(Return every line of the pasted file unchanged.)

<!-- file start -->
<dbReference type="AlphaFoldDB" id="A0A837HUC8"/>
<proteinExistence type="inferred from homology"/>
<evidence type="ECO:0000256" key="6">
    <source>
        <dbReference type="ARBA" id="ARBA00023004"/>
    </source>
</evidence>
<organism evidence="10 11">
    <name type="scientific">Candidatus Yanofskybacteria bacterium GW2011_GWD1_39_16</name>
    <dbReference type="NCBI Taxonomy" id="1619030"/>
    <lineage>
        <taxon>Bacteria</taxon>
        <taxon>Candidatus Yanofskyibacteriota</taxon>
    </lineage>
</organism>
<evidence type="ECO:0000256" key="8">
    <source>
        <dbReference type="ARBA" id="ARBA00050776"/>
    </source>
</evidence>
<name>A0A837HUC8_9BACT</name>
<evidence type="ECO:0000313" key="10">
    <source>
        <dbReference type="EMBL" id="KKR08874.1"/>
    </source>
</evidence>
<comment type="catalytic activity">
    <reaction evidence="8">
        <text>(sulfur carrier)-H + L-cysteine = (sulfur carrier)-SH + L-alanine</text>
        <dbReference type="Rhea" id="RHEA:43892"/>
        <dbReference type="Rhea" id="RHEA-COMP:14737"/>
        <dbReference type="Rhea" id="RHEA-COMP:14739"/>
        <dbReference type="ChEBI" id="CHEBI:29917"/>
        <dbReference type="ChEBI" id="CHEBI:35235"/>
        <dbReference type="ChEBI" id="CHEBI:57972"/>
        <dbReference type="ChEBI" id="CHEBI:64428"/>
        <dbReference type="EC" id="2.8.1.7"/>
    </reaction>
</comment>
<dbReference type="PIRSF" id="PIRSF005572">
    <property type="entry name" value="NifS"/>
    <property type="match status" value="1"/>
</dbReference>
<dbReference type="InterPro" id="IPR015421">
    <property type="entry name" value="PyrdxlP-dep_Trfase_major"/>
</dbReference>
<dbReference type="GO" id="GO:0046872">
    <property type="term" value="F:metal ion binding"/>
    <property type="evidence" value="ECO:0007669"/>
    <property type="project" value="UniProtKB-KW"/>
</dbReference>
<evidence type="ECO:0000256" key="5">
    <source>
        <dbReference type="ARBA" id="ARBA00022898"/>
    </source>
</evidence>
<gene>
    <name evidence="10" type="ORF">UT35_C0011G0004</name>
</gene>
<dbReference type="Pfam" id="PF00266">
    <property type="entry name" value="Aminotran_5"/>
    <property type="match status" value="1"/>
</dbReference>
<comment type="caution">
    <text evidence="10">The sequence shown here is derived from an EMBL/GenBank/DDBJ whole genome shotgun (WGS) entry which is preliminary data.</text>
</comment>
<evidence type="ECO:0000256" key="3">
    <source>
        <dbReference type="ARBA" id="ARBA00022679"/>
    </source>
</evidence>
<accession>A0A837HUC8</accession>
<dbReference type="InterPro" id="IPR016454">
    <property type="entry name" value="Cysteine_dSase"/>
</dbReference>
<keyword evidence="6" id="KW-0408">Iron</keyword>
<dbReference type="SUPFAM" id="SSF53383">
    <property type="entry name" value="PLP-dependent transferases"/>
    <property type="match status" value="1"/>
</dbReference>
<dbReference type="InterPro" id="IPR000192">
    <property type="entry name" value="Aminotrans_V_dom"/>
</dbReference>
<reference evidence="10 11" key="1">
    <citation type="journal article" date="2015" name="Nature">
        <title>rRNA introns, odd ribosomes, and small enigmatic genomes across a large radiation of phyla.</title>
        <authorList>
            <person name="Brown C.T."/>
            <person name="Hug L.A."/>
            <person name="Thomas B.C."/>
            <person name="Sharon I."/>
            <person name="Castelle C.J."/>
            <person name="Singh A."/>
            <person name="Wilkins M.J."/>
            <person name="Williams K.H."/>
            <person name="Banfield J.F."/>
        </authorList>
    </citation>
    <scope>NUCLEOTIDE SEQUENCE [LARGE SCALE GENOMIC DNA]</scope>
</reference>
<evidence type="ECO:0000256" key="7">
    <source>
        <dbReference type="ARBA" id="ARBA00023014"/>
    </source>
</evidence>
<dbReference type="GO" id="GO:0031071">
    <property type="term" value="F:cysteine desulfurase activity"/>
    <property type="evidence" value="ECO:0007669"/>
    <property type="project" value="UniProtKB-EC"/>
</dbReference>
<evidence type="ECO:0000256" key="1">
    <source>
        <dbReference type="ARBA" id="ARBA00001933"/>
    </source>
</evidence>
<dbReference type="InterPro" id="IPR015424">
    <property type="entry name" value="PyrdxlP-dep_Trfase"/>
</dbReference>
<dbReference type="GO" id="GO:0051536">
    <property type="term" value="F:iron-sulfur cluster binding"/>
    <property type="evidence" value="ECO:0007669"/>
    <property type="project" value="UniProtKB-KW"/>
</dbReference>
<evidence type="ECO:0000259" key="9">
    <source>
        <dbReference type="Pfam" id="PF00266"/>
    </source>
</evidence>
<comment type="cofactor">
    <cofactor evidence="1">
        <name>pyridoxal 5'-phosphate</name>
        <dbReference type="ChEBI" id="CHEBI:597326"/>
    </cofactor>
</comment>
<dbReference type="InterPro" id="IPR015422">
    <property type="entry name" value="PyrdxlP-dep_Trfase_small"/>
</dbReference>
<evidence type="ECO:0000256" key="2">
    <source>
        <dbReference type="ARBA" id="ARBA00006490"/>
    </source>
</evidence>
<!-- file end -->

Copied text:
<dbReference type="AlphaFoldDB" id="A0A837HUC8"/>
<proteinExistence type="inferred from homology"/>
<evidence type="ECO:0000256" key="6">
    <source>
        <dbReference type="ARBA" id="ARBA00023004"/>
    </source>
</evidence>
<organism evidence="10 11">
    <name type="scientific">Candidatus Yanofskybacteria bacterium GW2011_GWD1_39_16</name>
    <dbReference type="NCBI Taxonomy" id="1619030"/>
    <lineage>
        <taxon>Bacteria</taxon>
        <taxon>Candidatus Yanofskyibacteriota</taxon>
    </lineage>
</organism>
<evidence type="ECO:0000256" key="8">
    <source>
        <dbReference type="ARBA" id="ARBA00050776"/>
    </source>
</evidence>
<name>A0A837HUC8_9BACT</name>
<evidence type="ECO:0000313" key="10">
    <source>
        <dbReference type="EMBL" id="KKR08874.1"/>
    </source>
</evidence>
<comment type="catalytic activity">
    <reaction evidence="8">
        <text>(sulfur carrier)-H + L-cysteine = (sulfur carrier)-SH + L-alanine</text>
        <dbReference type="Rhea" id="RHEA:43892"/>
        <dbReference type="Rhea" id="RHEA-COMP:14737"/>
        <dbReference type="Rhea" id="RHEA-COMP:14739"/>
        <dbReference type="ChEBI" id="CHEBI:29917"/>
        <dbReference type="ChEBI" id="CHEBI:35235"/>
        <dbReference type="ChEBI" id="CHEBI:57972"/>
        <dbReference type="ChEBI" id="CHEBI:64428"/>
        <dbReference type="EC" id="2.8.1.7"/>
    </reaction>
</comment>
<dbReference type="PIRSF" id="PIRSF005572">
    <property type="entry name" value="NifS"/>
    <property type="match status" value="1"/>
</dbReference>
<dbReference type="InterPro" id="IPR015421">
    <property type="entry name" value="PyrdxlP-dep_Trfase_major"/>
</dbReference>
<dbReference type="GO" id="GO:0046872">
    <property type="term" value="F:metal ion binding"/>
    <property type="evidence" value="ECO:0007669"/>
    <property type="project" value="UniProtKB-KW"/>
</dbReference>
<evidence type="ECO:0000256" key="5">
    <source>
        <dbReference type="ARBA" id="ARBA00022898"/>
    </source>
</evidence>
<gene>
    <name evidence="10" type="ORF">UT35_C0011G0004</name>
</gene>
<dbReference type="Pfam" id="PF00266">
    <property type="entry name" value="Aminotran_5"/>
    <property type="match status" value="1"/>
</dbReference>
<comment type="caution">
    <text evidence="10">The sequence shown here is derived from an EMBL/GenBank/DDBJ whole genome shotgun (WGS) entry which is preliminary data.</text>
</comment>
<evidence type="ECO:0000256" key="3">
    <source>
        <dbReference type="ARBA" id="ARBA00022679"/>
    </source>
</evidence>
<accession>A0A837HUC8</accession>
<dbReference type="InterPro" id="IPR016454">
    <property type="entry name" value="Cysteine_dSase"/>
</dbReference>
<keyword evidence="6" id="KW-0408">Iron</keyword>
<dbReference type="SUPFAM" id="SSF53383">
    <property type="entry name" value="PLP-dependent transferases"/>
    <property type="match status" value="1"/>
</dbReference>
<dbReference type="InterPro" id="IPR000192">
    <property type="entry name" value="Aminotrans_V_dom"/>
</dbReference>
<reference evidence="10 11" key="1">
    <citation type="journal article" date="2015" name="Nature">
        <title>rRNA introns, odd ribosomes, and small enigmatic genomes across a large radiation of phyla.</title>
        <authorList>
            <person name="Brown C.T."/>
            <person name="Hug L.A."/>
            <person name="Thomas B.C."/>
            <person name="Sharon I."/>
            <person name="Castelle C.J."/>
            <person name="Singh A."/>
            <person name="Wilkins M.J."/>
            <person name="Williams K.H."/>
            <person name="Banfield J.F."/>
        </authorList>
    </citation>
    <scope>NUCLEOTIDE SEQUENCE [LARGE SCALE GENOMIC DNA]</scope>
</reference>
<evidence type="ECO:0000256" key="7">
    <source>
        <dbReference type="ARBA" id="ARBA00023014"/>
    </source>
</evidence>
<dbReference type="GO" id="GO:0031071">
    <property type="term" value="F:cysteine desulfurase activity"/>
    <property type="evidence" value="ECO:0007669"/>
    <property type="project" value="UniProtKB-EC"/>
</dbReference>
<evidence type="ECO:0000256" key="1">
    <source>
        <dbReference type="ARBA" id="ARBA00001933"/>
    </source>
</evidence>
<dbReference type="InterPro" id="IPR015424">
    <property type="entry name" value="PyrdxlP-dep_Trfase"/>
</dbReference>
<dbReference type="GO" id="GO:0051536">
    <property type="term" value="F:iron-sulfur cluster binding"/>
    <property type="evidence" value="ECO:0007669"/>
    <property type="project" value="UniProtKB-KW"/>
</dbReference>
<evidence type="ECO:0000259" key="9">
    <source>
        <dbReference type="Pfam" id="PF00266"/>
    </source>
</evidence>
<comment type="cofactor">
    <cofactor evidence="1">
        <name>pyridoxal 5'-phosphate</name>
        <dbReference type="ChEBI" id="CHEBI:597326"/>
    </cofactor>
</comment>
<dbReference type="InterPro" id="IPR015422">
    <property type="entry name" value="PyrdxlP-dep_Trfase_small"/>
</dbReference>
<evidence type="ECO:0000256" key="2">
    <source>
        <dbReference type="ARBA" id="ARBA00006490"/>
    </source>
</evidence>